Until this point, only a small handful of Soldiers in the formation had deployed— most during the Gulf War—and combat awards were merely a thing we read about in history books. But here, standing in front of the formation, was the battalion commander speaking of this sergeant major as a true warrior. His words about the sergeant major’s actions in combat, which earned him the Bronze Star, fell on anxious, curious ears: “For displaying outstanding courage and exemplary leadership during ground combat operations against a determined enemy force in the Afghanistan area of operation.”

Humbly, Sgt. Maj. Darrin Bohn, expressed that it was not his actions that earned him this award, but the actions of his men in A Company, 1st Ranger Battalion, while he was the first sergeant. He was a true warrior who had seen the deadly arena of war, and it became very clear to me on that day that I had found one of my mentors.

In 2001, the Army announced the consolidation of the light and mechanized infantrymen military occupational specialties. The Army identified that it needed a more flexible infantryman, the Army chief of staff, Gen. Eric Shinseki, announced, and it was in place by July 2001.

Affected by this transformation, Bohn, who was new to mechanized infantry, was assigned to the 2nd Battalion, 2nd Infantry Regiment, at Vilseck, Germany in the summer of 2002 as the battalion operations (S-3) sergeant major.

In that position, Bohn became obsessed with the technical and tactical aspects of mechanized infantry and was constantly picking the brain of the battalion master gunner. Bohn was well aware that the superior technology and firepower able to be unleashed by the Bradley Fighting Vehicle, BFV, against an enemy force would no doubt determine the outcome of any battle. As luck would have it, there were two battalion master gunners (normally a battalion only has one) serving in the operations section, Staff Sgt. Ray Zumwalt and me.

Zumwalt, the more senior master gunner, was transitioning out of the operations shop, and I was stepping in to fill his shoes for the next 18 months. Zumwalt and I would spend countless hours answering questions thrown at us by Bohn about the logistical, technical and tactical aspects of the BFV and the training associated with the mechanized concept. He was determined to know everything about the BFV, and it would take both Zumwalt and I to fuel his curiosity.

In the countless hours we spent together, we developed an inspiring sense of camaraderie, and there were many occasions that helped break through the mechanized-light infantry barrier. Zumwalt and I soon realized that Bohn was a down-to-earth leader. His sheer presence commanded respect, and his devotion to learning the concept of mechanized infantry was entirely wrapped in his commitment to take care of Soldiers, which he said came from what his team, squad and platoon had instilled in him as an NCO—the good qualities of a successful leader.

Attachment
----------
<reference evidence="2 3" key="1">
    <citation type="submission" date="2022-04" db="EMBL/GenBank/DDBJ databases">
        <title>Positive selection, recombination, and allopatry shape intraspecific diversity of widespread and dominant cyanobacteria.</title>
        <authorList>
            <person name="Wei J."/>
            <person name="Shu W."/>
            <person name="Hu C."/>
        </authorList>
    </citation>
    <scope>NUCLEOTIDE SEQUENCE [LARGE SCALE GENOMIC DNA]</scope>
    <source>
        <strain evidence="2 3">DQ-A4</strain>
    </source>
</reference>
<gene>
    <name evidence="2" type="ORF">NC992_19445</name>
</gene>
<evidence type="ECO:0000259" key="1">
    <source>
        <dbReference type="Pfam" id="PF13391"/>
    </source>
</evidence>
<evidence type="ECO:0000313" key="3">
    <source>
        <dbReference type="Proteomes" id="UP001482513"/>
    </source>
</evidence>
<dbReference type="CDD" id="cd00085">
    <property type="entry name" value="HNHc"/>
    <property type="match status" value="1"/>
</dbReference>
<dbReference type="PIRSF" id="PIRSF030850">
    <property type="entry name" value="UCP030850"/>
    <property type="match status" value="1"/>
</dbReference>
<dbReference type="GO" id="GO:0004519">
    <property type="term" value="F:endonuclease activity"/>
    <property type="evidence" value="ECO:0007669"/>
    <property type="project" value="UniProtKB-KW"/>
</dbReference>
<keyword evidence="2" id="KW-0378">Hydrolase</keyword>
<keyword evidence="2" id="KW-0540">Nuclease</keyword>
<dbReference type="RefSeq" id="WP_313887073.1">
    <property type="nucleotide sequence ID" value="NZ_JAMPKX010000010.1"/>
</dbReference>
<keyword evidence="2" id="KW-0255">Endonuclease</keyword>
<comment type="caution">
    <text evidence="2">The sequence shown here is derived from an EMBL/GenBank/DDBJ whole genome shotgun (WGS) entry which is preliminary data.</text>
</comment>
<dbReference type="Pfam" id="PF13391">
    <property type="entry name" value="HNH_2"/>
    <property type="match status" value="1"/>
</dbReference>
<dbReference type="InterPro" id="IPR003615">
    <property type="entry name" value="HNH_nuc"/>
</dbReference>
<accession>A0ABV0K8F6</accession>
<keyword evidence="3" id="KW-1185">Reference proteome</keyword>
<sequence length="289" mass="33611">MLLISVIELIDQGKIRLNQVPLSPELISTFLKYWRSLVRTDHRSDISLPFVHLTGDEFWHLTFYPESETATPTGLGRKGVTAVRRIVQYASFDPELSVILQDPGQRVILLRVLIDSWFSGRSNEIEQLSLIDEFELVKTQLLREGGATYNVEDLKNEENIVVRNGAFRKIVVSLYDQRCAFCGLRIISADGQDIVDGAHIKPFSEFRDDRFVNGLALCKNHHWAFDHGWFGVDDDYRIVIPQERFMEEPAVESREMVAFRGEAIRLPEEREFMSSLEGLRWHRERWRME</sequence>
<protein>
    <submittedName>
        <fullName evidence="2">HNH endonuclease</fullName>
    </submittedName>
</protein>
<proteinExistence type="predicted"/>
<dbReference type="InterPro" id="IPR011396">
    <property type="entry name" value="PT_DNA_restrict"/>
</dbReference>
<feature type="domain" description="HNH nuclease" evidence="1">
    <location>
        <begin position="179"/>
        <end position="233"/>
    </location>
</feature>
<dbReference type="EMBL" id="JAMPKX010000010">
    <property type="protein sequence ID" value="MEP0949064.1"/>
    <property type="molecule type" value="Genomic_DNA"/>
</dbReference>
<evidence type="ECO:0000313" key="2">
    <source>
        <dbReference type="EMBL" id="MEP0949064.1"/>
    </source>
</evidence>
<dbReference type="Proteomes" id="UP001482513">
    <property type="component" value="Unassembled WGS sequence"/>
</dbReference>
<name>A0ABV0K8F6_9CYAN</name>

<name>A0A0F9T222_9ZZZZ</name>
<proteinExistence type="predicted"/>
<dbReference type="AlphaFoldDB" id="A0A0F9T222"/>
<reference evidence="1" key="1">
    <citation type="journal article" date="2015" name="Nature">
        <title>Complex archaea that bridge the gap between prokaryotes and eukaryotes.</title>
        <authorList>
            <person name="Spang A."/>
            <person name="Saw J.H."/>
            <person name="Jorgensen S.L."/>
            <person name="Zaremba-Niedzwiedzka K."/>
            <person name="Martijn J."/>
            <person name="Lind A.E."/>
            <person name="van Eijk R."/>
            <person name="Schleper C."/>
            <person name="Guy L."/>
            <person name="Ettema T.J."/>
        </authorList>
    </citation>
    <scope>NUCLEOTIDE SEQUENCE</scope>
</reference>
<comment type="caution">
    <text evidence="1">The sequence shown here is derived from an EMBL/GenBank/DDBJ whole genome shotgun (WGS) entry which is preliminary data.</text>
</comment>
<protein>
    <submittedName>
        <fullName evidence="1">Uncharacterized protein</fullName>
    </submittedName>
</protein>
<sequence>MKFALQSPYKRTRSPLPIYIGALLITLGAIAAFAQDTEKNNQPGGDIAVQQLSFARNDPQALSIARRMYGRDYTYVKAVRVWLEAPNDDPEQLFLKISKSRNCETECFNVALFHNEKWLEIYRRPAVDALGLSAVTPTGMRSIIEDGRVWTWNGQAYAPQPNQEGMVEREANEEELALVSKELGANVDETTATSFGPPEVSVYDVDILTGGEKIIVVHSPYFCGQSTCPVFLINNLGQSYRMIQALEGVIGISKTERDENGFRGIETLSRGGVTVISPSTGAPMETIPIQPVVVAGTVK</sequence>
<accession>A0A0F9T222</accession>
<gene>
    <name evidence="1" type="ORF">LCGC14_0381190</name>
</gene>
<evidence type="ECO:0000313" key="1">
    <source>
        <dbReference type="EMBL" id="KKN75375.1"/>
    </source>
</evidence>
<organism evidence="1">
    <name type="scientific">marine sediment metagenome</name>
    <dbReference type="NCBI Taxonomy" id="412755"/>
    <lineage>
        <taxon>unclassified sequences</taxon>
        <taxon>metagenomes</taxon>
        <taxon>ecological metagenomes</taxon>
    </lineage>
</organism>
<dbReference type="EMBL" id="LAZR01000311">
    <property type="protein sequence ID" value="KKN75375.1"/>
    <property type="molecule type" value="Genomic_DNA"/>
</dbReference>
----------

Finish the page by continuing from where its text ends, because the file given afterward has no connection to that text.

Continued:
I remember thinking, “What a great concept, learning from your subordinates.”

After these and many other encounters with Bohn, I committed myself to incorporating his leadership competencies and characteristics into my own style as I continued my career.

During the next few months, I found myself scribbling notes about Bohn’s leadership style in one of those typical, green Army notebooks. I continued to write in this book and, years later, would go back and read some of the things that I had written. Most of my notes were anecdotes and lessons that I used again and again during the next 10 years.

One that sticks out is something that Bohn said to me once when I showed up late to a command and staff briefing. Carefully opening the door to the brief, I tried not to call attention to myself and found my seat. This, of course, was impossible as Bohn immediately called me out in front of the entire battalion staff.

“Brosch, come on in, have a seat. There’s not always room for someone at the table, but if you get here on time I bet you can find one,” he said.

His tone was a bit more than sarcastic, and I felt uneasy for the better part of an hour waiting for the meeting to end. He approached me afterward and used my lateness as a learning experience; but I did not realize it at the time. The entire conversation took less than three minutes, and I remember walking away needing to write something in my green book to reference later. The only three words I could remember were, “stupid, coach and mistake.”

Later I recalled what he had actually said: “You can’t coach stupid” and “never make the same mistake twice.” Even inside a good ol’ fashioned butt chewing, I was able to pull away with something good to add to my little green book.

Caring For and Training Soldiers

As the end of the summer of 2003 was drew near, our unit received orders to deploy to Iraq in support of Operation Iraqi Freedom. An intense training plan was immediately set in motion, and the men were eager to get into the fight with the rest of the Army. Bohn was a constant presence during the intense pre-war train up.